Silver Surfer Black #1
“Black, One of Five”
Writer: Donny Cates
Artist: Tradd Moore
Colors: Dave Stewart
Letters: VC’s Clayton Cowles
Cover artists: Tradd Moore (regular)/Nick Bradshaw, Gerald Parel, Ron lim and Mike Zeck (variants)
Editor: Darren Shan
Publisher: Marvel Entertainment
Price: $3.99 US
I haven’t been following Donny Cates’ work at Marvel in the last couple of years, but he’s certainly generated a buzz. So when my local comics retailer urged me to check it out, touting the weirdness and wonder of the book, I decided to take the plunge. Visually, the book doesn’t disappoint. The colors are vibrant, and the fluidity of the linework and designs are dazzling. The story reminds me of the sort of philosophical tone one finds in the scripts of J.M. DeMatteis, and Cates challenges his audience. Unfortunately, everything about the plot — the struggles, both internal and external — is so utterly alien, I found it difficult to connect with the subject matter. I applaud Marvel for taking a chance on something so unconventional for the super-hero genre, but for me, the story didn’t quite stick the landing.
The Silver Surfer and several other space-faring champions have been flung into a black hole, and after the former herald of Galactus ensures the others’ safety, he’s drawn deeper into the abyss, into a time and space that’s unlike anything anyone has ever seen before. Weakened and reeling from his mind-bending experience, the Surfer finds himself beset upon by towering, malevolent sentries at the gate of some dark place. But Norrid Radd has faces giants before, and even in his weakened state, he won’t submit in the face of evil.
While Tradd Moore’s name is far from new to me, I really haven’t examined a lot of his work. My main exposure to his craft was from the first issue of All-New Ghost Rider a few years back, so I was well aware that he boasted an exaggerated style. But what I found here completely took me by surprise, and I love what I see. Based on All-New Ghost Rider, I had expected his art to be elongated and sharply angular, and while the former proved to be the case, the latter didn’t. He embraces bold curves here, and plot elements allow for and call for distortion and extreme lines. Moore is more than equal to the task, offering bizarre visions physiology. The linework is presented as competing eddies and currents, pulling and shaping characters in impossible manners, and it’s mesmerizing. I was reminded of a cross between the styles of Mike (Madman, Silver Surfer) Allred and Liam (The Green Lantern) Sharp. Those looking for conventional super-hero comic storytelling might be disappointed, but then again, but they might discover the potential of the medium as its tapped here.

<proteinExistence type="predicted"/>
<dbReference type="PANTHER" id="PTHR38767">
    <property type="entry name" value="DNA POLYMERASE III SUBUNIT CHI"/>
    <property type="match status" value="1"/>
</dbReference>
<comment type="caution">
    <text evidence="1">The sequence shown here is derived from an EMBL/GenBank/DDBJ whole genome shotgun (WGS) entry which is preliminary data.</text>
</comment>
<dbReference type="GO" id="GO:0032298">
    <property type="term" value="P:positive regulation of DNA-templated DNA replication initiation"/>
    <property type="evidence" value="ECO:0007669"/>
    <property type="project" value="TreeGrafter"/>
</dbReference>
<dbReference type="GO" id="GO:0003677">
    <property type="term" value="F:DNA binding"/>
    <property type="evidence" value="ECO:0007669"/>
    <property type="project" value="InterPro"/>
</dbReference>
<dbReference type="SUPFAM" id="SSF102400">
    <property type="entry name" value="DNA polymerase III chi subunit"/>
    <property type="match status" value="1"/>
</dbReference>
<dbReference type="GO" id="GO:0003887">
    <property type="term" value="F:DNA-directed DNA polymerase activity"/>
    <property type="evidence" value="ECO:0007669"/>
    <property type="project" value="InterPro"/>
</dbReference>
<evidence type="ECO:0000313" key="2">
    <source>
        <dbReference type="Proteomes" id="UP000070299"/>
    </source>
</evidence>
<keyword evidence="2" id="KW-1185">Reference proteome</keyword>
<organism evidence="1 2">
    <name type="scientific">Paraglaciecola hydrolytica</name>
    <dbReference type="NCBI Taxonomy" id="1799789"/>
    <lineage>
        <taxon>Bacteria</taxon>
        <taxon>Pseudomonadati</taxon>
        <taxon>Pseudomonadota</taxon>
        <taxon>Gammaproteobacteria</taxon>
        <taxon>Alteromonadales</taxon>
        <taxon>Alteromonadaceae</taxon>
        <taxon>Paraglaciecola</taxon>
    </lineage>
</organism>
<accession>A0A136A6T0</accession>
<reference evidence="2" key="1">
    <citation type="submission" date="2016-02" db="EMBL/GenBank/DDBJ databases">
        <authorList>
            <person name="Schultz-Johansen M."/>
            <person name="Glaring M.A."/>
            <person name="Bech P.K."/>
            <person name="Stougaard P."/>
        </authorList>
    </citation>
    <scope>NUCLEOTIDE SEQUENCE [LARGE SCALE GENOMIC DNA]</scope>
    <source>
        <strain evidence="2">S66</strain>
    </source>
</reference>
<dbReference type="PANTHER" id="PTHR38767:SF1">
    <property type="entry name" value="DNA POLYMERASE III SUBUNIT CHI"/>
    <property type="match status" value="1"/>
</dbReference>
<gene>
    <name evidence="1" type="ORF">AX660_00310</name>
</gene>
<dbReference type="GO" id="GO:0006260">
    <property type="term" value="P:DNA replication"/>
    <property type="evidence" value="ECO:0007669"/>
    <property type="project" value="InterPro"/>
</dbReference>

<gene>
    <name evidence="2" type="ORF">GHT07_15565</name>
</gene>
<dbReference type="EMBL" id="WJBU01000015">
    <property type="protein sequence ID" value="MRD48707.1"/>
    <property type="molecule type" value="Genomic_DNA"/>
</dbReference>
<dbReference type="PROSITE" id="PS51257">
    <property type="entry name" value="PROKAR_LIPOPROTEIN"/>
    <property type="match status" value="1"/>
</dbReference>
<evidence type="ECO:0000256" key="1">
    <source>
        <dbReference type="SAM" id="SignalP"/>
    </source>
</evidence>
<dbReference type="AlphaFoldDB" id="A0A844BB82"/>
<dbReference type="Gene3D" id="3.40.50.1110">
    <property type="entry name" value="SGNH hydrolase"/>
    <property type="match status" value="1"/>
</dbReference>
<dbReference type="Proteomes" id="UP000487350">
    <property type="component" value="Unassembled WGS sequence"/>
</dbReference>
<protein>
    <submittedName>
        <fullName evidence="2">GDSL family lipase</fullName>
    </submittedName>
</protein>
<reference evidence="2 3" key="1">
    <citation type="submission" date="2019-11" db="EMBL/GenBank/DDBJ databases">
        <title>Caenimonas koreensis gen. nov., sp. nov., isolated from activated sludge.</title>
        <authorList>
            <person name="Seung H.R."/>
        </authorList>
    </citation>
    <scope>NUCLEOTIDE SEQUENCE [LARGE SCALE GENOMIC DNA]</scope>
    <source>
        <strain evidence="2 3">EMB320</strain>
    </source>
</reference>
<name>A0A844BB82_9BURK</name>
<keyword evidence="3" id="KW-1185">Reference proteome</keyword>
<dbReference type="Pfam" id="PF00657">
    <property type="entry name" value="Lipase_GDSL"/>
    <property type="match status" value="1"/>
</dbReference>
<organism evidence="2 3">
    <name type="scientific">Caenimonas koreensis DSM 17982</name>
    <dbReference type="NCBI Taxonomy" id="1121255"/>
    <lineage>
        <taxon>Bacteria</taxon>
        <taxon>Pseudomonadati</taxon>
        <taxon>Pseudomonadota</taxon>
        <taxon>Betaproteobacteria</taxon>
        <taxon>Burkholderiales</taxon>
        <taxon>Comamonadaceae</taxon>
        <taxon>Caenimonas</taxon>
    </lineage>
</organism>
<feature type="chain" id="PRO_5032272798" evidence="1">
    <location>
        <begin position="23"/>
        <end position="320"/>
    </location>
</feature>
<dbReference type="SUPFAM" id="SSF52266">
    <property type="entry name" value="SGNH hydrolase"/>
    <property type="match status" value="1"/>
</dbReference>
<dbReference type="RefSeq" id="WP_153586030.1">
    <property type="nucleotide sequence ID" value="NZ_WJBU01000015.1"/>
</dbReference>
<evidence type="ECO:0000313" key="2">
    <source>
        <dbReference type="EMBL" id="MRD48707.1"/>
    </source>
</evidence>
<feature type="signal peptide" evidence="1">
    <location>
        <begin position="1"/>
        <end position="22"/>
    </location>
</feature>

The colors by Dave Stewart really pop, though that hardly comes as a surprise, given his skill developed over a stellar career in the business. Despite the title and the darker leanings of the plot, the creators here have chosen to imbue the visuals with powerful colors that convey the cosmic and surreal tone of the story. The scenes featuring the title character’s memories of his former master’s consumption of life look like fiery forges, conveying the destruction and hellish ends that the hero continues to mourn.
The first act of this comic focuses on sending other characters where they need to be in other comics. Now, I didn’t read the story that led to this Surfer epic, and the good news is, one needn’t have done so to follow this new arc. But it felt as though addressing the fates of Beta Ray Bill, the Starjammers and other characters didn’t need to happen here. An editor’s note directs our attention to Guardians of the Galaxy comics, and it seems like the Surfer’s efforts to save his comrades could have been covered there, leaving the reader with a singular spotlight on the Surfer’s woes.
Cates does an excellent job of establishing a melancholic tone here, and the most interesting aspect of the script is the exploration of the Surfer’s guilt and angst over his past sins. His anguish is conveyed well, and that was the point at which the comic resonated the most for me.
Unfortunately, while Cates’ script conveys the Surfer’s sense of isolation and inner strength fairly well, somehow, the conflict, as it externalized, didn’t resonate as much for me. I think part of the problem is that this character is so far removed from the human experience, it’s difficult to identify with him. His stilted language and impossible circumstances make him so foreign to me; it’s the same sort of dynamic that made Thor and other godly/cosmic characters so uninteresting to me in the past. Furthermore, the big villain reveal at the issue’s cliffhanger makes it clear to me that this story is designed very much for those who have been following Cates’ storytelling at Marvel in the last couple of years, and that’s a club to which I haven’t belonged. What I found here piqued my interest in his writing, but it didn’t completely hooked me either. 6/10